Mark Reads ‘The Sandman’: 9×03 – Part Three

In the fifty-ninth issue of The Sandman, Hippolyta Hall struggles with her missing son as Dream is warned by an old friend about a possible future. Intrigued? Then it’s time for Mark to read The Sandman.

“Part Three”

This is not going to end well at all.

First of all: OH SHIT, IT’S LOKI. oh my god IT’S PUCK. That’s where they’ve been this whole time! Wait… where exactly have they been? I thought Dream was in possession of Loki. Did he escape? Can he trick the Dream Lord? I don’t think Morpheus is all that trickable, but I’m probably missing the point. So let’s first discuss the obvious: WHAT THE FUCK ARE LOKI AND PUCK DOING? It’s bad enough that I have no clue why they kidnapped Daniel. It makes no sense, and I’m given no real information about it in this issue. Loki tells a fairly hilarious story about tricking Thor into believing he gave birth to a squirrel, and then he sticks Daniel in the fireplace. And I don’t know why I thought this at the time, but I saw the image of a confused Daniel in the pages of this book, and I thought, “Oh, weird. He’s impervious to fire. So why are they putting him there?” Yeah, he’s a human, Mark, SINCE WHEN ARE HUMANS INVINCIBLE TO FIRE.

I’ll get to that plot twist in a bit when I address Hippolyta’s development. The issue moves into another moment in Hob Gadling’s life, and I’m positive that this might be the most depressing chapter yet. I simply adore the illustrations in this issue, particularly the gorgeous contrast of colors in the opening of Hob’s scenes. The purple flowers seem so vibrant over an otherwise dead background, and it’s a fitting choice. Hob is in a place of death, mourning the loss of the last woman he loved. His monologue is heartbreaking, too, and I can’t ignore that it feels like yet another clue towards what is going to happen in this volume. Death is everywhere in this story arc, and Hob’s story concerns the pain of loss. I remember what it felt like to forget small details about a person. I can’t remember what my father smelled like, and when that disappeared, I felt like I was betraying him. That’s a silly notion, but it’s still hard to go through. I know exactly what that feels like.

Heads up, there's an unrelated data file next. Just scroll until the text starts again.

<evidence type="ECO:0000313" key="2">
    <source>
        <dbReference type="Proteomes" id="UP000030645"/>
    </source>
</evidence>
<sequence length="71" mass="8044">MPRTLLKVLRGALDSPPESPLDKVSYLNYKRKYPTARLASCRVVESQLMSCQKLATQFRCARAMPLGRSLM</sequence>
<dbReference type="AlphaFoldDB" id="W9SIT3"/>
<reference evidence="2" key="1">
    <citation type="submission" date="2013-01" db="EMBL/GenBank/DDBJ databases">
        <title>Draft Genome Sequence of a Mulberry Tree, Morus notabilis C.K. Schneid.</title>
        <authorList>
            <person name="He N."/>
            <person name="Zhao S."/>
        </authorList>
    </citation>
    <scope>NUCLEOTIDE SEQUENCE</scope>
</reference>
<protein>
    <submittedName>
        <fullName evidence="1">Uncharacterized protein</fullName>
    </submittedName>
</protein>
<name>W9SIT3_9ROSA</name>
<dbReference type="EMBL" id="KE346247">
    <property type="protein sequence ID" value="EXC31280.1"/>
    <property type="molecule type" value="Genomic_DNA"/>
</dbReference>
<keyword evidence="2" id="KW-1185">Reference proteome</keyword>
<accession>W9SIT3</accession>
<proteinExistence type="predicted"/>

And then Dream shows up. It’s time for them to meet up again, but before Gaiman gets to their conversation, there’s a brief interlude that FRIGHTENS ME. I get glimpses of the rest of the Endless, and I can tell that something is happening. Why does Destiny see himself in his own garden??? Why does Desire close off their own realm? Why is Despair so upset about this? WHY IS DELIRIUM THE MOST PERFECT THING EVER? No, that panel of her remembering a dog is my favorite representation of her ever, and I seriously would adore a tattoo of her on my body. It’s such a perfect representation of who she is.

It’s not until the end of Hob’s conversation with Dream that I get a sense of what’s going on. The two talk of Hob’s loss, and I was impressed that Dream advised against revenge. CHARACTER GROWTH, I SEE YOU. I recall how this series opened, with Dream setting out to get revenge against those who imprisoned him, and I wouldn’t have ever believed that Dream would one day tell someone else not to seek out revenge. It’s one of a few things in this issue that make it seem like things have changed significantly for Morpheus. Hob recognizes that something is off with Dream, and chases after him in the snow.

He smells death on Dream.

Ugh, that little smile that Dream gives when he thanks Hob for caring just destroys me. Does Dream know what’s going on? Is he aware of the forces at work here? WHAT IS GOING ON?

This issue ends with Hippolyta, and I love a lot of the artistic choices made to convey her sense of panic and fear. God, that entire first page where her face is framed in exactly the same way while she shops for groceries is so fucked up. But it’s a brilliant way to use the narration and the art in conjunction to tell a story, and it’s such a great moment in the series. Hippolyta struggles with wanting to be strong for son and with a debilitating fear that spreads through her body. Unfortunately, it also appears she doesn’t have complete control over the physical ramifications of her anger. Which isn’t to say that Eric doesn’t deserve a punch in the face for hitting on Hippolyta while she’s emotionally vulnerable, but her stoic emotional state seems to boil over a few times.

But the worst was always yet to come. When I saw the photo of the burned body of Daniel, I just couldn’t understand this. How? And why? Why did they do this to her? What purpose could it possibly serve?



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About Mark Oshiro

Perpetually unprepared since '09.
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